Fun Comparable: Philadelphia's Matt Read was coming off a nearly identical season in terms of goals and assists per game—albeit over just 42 games during the 2012-13 lockout-shortened season—when he re-signed with the Flyers in the fall of 2013. His four-year deal at a $3.625 million cap hit suggests Brassard may not be in line for a raise.
5. Cody Franson, Toronto Maple Leafs
Player Perspective: If he were 50 days older, Franson would have been an unrestricted free agent this year, and there's pretty much always a market for 6'5", right-shooting rearguards who can put up points. Per TSN's Bob McKenzie, Toronto has already tried to deal him once, given that he's likely just hoping for a big pile of money.
Team Perspective: The Leafs are in a tight spot, as they have two notable restricted free agents heading to arbitration and a few others who will need to be signed but won't be going before an arbitrator. They also have precious little cap space. Franson is a luxury they just may not have cap room for.
Fun Comparable: Alex Goligoski, because his numbers are such a perfect fit. Like Franson, in the summer of 2012, Goligoski was a 26-year-old restricted free agent who had just posted 0.42 points per game over 70-plus games for a non-playoff team. He got a four-year contract with a $4.6 million cap hit.
4. James Reimer, Toronto Maple Leafs
Player Perspective: Reimer's stuck on a Maple Leafs team where he's been supplanted as starter, despite the fact that his own numbers indicate a guy who could very well be a No. 1. He'll be 27 and eligible for free agency next summer, so this is just a bridge to that.
Team Perspective: As we've noted previously, the Leafs are in a tight spot with two notable restricted free agents heading to arbitration and a few others who will need to be signed but won't be going before an arbitrator, along with having precious little cap space. Reimer is trade bait, and the smaller his salary, the better the chance that Toronto can shed him.
Fun Comparable: Carey Price. When Price signed his current six-year, $39 million deal, he was about to turn 25 and was coming off seasons of 0.923 and 0.916 save percentages. Reimer just turned 26 and is coming off campaigns of 0.924 and 0.911 save percentages.
3. Mats Zuccarello, New York Rangers
Player Perspective: Zuccarello had the best season of his career in 2013-14, recording 59 points and proving himself as a capable offensive weapon at the NHL level despite being undersized (just 5'7", 179 pounds). He might be in a position to land major dollars as a result.
Team Perspective: Zuccarello has shown offensive ability, but that 59-point campaign could very well represent a high-water mark given his age and history. He's also so small that if the points stop coming, he'll be in serious trouble. This is a situation where caution is warranted.
Fun Comparable: Jason Pominville's 2008-09 campaign is awfully close to what Zuccarello did in 2013-14, and like the diminutive Norwegian, he was 26 years old and had way more assists than goals. Pominville signed a five-year deal with an annual cap hit of $5.3 million and got a no-move clause and a modified no-trade clause to boot.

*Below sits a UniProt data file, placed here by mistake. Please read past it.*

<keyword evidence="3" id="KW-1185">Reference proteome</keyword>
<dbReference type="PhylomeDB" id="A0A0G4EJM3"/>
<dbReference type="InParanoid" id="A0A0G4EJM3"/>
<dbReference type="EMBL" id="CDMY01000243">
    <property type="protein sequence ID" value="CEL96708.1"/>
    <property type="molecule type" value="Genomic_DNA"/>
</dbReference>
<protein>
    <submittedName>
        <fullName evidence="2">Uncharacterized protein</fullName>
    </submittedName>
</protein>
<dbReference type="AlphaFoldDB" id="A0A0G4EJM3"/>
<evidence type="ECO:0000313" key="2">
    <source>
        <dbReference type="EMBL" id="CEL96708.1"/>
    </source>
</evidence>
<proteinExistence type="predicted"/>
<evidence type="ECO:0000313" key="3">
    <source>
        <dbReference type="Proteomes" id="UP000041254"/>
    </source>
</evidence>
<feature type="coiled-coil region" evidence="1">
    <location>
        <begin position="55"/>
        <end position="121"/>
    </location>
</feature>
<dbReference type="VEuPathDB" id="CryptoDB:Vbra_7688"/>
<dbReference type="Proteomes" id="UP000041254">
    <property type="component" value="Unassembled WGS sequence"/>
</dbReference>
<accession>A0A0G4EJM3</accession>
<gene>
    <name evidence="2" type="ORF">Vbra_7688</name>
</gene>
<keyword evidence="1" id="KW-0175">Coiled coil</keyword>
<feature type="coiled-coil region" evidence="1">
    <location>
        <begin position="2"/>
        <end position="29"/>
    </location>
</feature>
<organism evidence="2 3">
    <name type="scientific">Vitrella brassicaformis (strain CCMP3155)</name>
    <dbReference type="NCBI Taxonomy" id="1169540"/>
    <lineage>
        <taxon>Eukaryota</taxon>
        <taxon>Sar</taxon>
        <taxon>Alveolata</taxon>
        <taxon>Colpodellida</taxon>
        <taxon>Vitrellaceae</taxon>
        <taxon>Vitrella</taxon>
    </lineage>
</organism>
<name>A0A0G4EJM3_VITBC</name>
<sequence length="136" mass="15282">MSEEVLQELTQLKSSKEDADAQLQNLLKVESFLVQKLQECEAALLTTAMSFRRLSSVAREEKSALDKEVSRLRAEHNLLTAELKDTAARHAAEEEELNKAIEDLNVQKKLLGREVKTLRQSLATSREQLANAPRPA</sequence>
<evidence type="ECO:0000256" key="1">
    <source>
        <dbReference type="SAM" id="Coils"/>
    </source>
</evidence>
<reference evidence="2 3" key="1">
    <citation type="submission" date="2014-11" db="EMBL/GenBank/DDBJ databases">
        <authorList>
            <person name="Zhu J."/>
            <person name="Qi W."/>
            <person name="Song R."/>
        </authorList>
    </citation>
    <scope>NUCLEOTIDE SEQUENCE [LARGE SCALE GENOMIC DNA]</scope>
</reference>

2. Ryan O'Reilly, Colorado Avalanche
Player Perspective: Since the Avalanche elected for arbitration, O'Reilly is in the position of choosing whether he wants a one- or two-year deal. With five accrued seasons under his belt, a two-season deal would take him all the way to unrestricted free agency. That's great for him, because the CBA dictates that he can't be paid less than 85 percent of his $6.5 million 2014-15 salary.
Team Perspective: Colorado had little choice here, but the situation stinks. The team's only other option was to hand over a massive qualifying offer, thanks to the inflated salary O'Reilly got in the Flames' offer sheet that formed his last contract. The Avs will get him under contract and then face the choice of dealing him or seeing him walk to unrestricted free agency.
Fun Comparable: It's O'Reilly himself, who got a perfectly crafted offer sheet from Calgary the last time around. After holding out for the start of the already short 2012-13 campaign, he got a $2.5 million signing bonus (and a prorated $1 million salary) in year one and then an inflated $6.5 million figure in his second year, which is why Colorado is in such bad shape now.
1. P.K. Subban, Montreal Canadiens
Player Perspective: Subban has plenty of ammunition at his disposal, including the 2013 Norris Trophy as the NHL's best defenceman and a record of playing better than 27 minutes per game in the postseason on a team that went to the Eastern Conference Final. Add in that he was in the top five in scoring among defencemen last season, and he's set for a big payday.
Team Perspective: The Habs have been reluctant to break the back with Subban, but they may have no choice now. It's clearly in the best interest of the team to get him signed to a long-term deal before the hearing, in no small part because Subban is only two years away from unrestricted free agency.
Fun Comparable: Shea Weber. Weber was a finalist for the 2012 Norris Trophy, and like Subban, he was Nashville's top defenceman. TSN notes that the Predators went in hoping for a $4.75 million contract, while Weber countered at $8.5 million. The end result was a one-year, $7.5 million decision that set him up for another year of restricted free agency and a mega offer sheet from the Philadelphia Flyers.